|Publication number||US4831093 A|
|Application number||US 07/236,786|
|Publication date||May 16, 1989|
|Filing date||Aug 26, 1988|
|Priority date||Aug 26, 1988|
|Also published as||DE68912851D1, DE68912851T2, EP0356253A2, EP0356253A3, EP0356253B1|
|Publication number||07236786, 236786, US 4831093 A, US 4831093A, US-A-4831093, US4831093 A, US4831093A|
|Inventors||Donald E. Swarts|
|Original Assignee||E. I. Du Pont De Nemours And Company|
|Export Citation||BiBTeX, EndNote, RefMan|
|Patent Citations (5), Referenced by (2), Classifications (21), Legal Events (4)|
|External Links: USPTO, USPTO Assignment, Espacenet|
This invention relates to polymerization of ethylenically unsaturated monomers, preferably methyl methacrylate. More particularly, it relates to an initiator-activator system and process for such polymerization.
Aqueous activator systems with bisulfites in solution along with initiators of metal salts of hemi-peresters of maleic acid are disclosed in U.S. Pat. Nos. 4,184,030; 4,188,315; 4,189,451 and 4,197,215 (1980) all to Dudyniak. U.S. Pat. No. 3,154,600--Munn (1964) discloses a syrup and curing system. These patents are incorporated herein by reference.
The solution activator systems of those patents work well, but for high speed industrial processes, such as for sheet casting and injection molding of forms, it would be better to have a faster acting polymerization and cure system that can be mixed efficiently with syrup at high speed.
FIG. 1 is a graph showing advantages of the invention in permitting lower mixer speed.
FIG. 2 is a similar graph on mixing time.
FIG. 3 is a similar graph on initiator content.
The present invention provides an improved process for preparing a cured polymeric article which includes curing a syrup consisting essentially of 10-40% by weight of methyl methacrylate polymer, having an inherent viscosity of 0.25-1.0, in monomeric methyl methacrylate, said polymer being selected from the group consisting of methyl methacrylate homopolymer and copolymers of methyl methacrylate with α,β-ethylenically unsaturated compounds, in the presence of a small amount of a metal salt of a hemi-perester of maleic acid having the formula: ##STR1## wherein Me is a metal selected from the group consisting of
Group IA metals, Group IIA metals, zinc, lead, cobalt, nickel, manganese and copper;
x is an integer having a value from 1 to the valence of the metal; and
R is a saturated tertiary alkyl radical
in the presence of a salt of an oxo acid of sulfur activator selected from the group consisting of bisulfite, metabisulfite and thiosulfate salts,
wherein the activator is provided in the form of a water-in-oil emulsion.
To attain commercial production rates in processes of the invention, the activator must be rapidly mixed, over a short period of time, such as one second, into the polymerizable mixture. Aqueous bisulfite solution used as an activator for the peroxide initiator in this mixture, under such rapid mixing conditions, gives less than optimum cure and product property results, including longer cure times, and higher mix viscosity, with resulting losses in uniformity and physical properties.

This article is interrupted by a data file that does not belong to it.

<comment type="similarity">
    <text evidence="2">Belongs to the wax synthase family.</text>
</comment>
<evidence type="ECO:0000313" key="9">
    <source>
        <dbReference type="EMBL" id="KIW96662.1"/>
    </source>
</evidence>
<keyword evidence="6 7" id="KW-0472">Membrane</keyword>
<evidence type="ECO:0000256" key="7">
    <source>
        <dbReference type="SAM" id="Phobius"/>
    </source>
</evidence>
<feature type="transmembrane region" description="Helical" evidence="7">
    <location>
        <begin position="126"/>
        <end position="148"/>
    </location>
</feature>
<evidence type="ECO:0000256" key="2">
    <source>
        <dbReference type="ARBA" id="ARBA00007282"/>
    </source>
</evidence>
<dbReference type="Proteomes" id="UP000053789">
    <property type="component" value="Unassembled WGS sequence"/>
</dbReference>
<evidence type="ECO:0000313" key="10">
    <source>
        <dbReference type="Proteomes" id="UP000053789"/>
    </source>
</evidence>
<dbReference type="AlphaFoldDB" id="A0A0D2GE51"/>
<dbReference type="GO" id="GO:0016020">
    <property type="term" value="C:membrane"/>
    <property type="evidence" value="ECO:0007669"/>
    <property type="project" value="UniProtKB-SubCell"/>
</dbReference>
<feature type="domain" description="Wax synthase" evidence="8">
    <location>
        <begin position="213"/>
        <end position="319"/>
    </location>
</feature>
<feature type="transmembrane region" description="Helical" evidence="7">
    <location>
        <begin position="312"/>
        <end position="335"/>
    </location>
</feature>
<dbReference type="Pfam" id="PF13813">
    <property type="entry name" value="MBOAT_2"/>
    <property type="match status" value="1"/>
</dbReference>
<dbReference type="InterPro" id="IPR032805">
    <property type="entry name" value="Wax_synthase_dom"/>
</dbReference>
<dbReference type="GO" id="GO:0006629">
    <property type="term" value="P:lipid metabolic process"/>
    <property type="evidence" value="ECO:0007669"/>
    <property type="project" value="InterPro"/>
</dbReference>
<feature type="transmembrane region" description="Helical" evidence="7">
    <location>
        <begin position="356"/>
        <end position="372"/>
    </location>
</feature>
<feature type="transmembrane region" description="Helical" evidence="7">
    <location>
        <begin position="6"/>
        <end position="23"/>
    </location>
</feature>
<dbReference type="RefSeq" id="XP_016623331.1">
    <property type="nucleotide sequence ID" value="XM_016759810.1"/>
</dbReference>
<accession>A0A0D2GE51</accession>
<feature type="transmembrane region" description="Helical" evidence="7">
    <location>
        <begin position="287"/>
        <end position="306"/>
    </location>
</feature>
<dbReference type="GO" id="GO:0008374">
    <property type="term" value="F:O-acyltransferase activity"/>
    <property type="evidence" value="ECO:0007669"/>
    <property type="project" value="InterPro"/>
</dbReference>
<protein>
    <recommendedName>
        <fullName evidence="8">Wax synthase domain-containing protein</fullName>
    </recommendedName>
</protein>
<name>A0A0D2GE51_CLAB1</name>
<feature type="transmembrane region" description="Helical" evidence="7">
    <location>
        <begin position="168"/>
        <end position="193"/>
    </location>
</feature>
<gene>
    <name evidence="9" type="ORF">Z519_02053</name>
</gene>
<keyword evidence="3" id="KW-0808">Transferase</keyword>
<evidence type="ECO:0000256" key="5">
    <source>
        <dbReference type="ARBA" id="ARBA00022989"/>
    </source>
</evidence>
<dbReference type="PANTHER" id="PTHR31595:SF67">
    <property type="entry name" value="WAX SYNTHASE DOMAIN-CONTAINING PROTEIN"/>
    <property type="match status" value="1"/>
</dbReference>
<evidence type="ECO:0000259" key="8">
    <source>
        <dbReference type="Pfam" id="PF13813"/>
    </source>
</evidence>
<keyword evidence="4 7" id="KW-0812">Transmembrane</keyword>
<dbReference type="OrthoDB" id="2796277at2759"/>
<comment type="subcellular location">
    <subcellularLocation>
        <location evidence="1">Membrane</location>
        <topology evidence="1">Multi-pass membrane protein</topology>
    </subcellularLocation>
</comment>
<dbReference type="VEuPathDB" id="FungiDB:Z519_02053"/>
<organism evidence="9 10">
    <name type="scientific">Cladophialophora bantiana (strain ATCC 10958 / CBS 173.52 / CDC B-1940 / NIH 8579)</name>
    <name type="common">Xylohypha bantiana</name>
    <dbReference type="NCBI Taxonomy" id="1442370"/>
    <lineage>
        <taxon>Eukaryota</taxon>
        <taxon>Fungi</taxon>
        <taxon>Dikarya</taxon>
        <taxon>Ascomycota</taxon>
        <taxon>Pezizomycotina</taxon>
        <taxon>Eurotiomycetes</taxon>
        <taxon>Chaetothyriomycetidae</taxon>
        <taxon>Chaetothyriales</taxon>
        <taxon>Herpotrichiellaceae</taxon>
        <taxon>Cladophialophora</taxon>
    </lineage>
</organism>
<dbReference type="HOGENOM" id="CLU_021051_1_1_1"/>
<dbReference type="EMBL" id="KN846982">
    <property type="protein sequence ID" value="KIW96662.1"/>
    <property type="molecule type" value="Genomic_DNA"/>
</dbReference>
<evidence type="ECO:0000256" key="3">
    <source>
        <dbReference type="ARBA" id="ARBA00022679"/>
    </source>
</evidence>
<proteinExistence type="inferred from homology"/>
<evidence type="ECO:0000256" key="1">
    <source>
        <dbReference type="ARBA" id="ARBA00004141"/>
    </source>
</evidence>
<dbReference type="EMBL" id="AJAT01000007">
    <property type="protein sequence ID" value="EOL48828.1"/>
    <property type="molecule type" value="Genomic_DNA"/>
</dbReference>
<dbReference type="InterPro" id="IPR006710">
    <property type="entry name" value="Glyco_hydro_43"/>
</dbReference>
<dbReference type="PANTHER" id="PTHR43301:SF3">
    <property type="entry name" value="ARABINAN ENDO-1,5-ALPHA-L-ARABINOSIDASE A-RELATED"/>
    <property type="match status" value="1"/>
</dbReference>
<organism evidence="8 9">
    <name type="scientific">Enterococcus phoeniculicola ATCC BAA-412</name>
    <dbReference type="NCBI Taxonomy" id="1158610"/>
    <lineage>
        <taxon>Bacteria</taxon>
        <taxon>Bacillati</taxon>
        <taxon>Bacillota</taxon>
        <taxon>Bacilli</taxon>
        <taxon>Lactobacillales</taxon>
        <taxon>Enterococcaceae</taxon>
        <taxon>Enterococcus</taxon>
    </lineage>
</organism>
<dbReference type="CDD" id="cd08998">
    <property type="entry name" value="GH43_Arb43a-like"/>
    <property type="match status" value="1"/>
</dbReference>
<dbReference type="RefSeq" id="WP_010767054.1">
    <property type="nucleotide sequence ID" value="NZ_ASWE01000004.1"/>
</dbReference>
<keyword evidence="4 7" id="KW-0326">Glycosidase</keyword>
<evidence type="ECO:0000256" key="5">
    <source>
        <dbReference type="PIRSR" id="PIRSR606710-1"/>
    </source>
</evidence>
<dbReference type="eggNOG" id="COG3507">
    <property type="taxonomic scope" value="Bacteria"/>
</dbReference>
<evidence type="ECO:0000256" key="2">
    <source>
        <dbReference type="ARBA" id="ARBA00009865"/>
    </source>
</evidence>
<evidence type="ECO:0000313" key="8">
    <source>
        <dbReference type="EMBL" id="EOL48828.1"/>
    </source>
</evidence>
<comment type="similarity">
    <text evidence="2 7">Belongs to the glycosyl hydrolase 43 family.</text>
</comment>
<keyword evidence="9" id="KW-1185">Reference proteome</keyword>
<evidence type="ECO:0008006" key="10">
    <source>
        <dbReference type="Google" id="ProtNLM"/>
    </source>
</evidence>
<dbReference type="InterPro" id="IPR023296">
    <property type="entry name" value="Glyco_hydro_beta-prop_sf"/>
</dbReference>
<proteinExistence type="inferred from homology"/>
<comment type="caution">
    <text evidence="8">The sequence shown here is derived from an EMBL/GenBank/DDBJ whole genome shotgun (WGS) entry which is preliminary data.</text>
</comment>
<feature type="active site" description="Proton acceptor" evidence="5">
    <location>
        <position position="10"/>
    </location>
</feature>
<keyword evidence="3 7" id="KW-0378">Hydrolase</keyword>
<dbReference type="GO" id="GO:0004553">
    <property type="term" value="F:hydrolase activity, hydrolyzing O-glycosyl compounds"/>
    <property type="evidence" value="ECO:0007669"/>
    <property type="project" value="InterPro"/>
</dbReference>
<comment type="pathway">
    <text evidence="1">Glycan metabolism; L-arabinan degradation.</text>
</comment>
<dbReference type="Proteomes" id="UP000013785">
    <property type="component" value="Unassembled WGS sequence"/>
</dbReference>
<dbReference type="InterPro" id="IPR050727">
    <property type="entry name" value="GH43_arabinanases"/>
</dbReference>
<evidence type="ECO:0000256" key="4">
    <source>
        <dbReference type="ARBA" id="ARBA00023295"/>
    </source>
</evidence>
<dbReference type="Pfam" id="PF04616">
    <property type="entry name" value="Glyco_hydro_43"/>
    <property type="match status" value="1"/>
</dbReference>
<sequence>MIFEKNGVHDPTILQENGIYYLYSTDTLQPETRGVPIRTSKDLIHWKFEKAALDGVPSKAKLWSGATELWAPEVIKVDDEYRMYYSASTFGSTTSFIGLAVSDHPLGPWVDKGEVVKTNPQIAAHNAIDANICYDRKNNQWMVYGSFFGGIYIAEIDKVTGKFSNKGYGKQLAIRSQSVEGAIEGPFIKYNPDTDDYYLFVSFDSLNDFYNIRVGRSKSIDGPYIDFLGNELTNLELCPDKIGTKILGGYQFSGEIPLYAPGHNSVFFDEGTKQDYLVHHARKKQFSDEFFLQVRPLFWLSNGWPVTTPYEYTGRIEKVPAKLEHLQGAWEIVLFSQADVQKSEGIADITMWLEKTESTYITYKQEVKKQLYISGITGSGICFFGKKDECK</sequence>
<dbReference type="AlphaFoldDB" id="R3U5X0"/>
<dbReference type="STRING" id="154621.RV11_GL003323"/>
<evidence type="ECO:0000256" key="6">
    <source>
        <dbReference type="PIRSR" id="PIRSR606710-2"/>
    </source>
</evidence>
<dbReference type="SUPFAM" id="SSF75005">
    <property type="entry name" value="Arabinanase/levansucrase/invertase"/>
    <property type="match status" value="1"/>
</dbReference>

To get faster cures and better process and product properties, under the required mixing conditions, the aqueous bisulfite must be pre-dispersed. Several methods of dispersion give only marginal or no improvement. These include (1) solvents (alcohols, strong acids, high dielectric constant liquids) and (2) milling the solid bisulfite in a suitable liquid medium. The method of disperison which works well is an emulsion. The aqueous bisulfite solution is dispersed in an organic liquid to make a water-in-oil type emulsion. This emulsion is stable for at least 6 months and active. It has a fine particle size of aqueous bisulfite, usually about 1 micron or less. It is added and mixed with the polymerizable mixture just prior to casting as noted above.
The improvement of the emulsified bisulfite activator over the aqueous bisulfite activator is shown in FIGS. 1, 2 and 3. FIG. 1 shows the efficiency of the bisulfite emulsion over the aqueous bisulfite solution in that much faster cures are attained at lower mixer rpm's during the 6 second mixing time. Results are as good as an all-organic activator ethylene glycol dimercapto acetate (GDMA) at the low mixer rpm. FIG. 2 shows the faster cure times at the short mixing times of 2 seconds or less for the emulsion compared to the solution at 2000 rpm, typical plant mixer speed.
Although any of the aqueous solutions of bisulfites can be used, the ammonium bisulfite is preferred due to its greater solubility in both water and the polymerizable mixture. FIG. 3 shows the comparison of an optimized ammonium bisulfite emulsion and an optimized sodium bisulfite emulsion. For a given level of t-butyl peroxide maleic acid hemi-perester initiator, the ammonium analog is 25-35% faster in cure rate. For a given cure rate, the ammonium analog requires less peroxide to achieve this rate, e.g. at 8.0 min. cure time the initiator required is 0.6 and 0.9 parts per hundred parts of resin (pphs), respectively, for the ammonium and sodium bisulfite emulsions.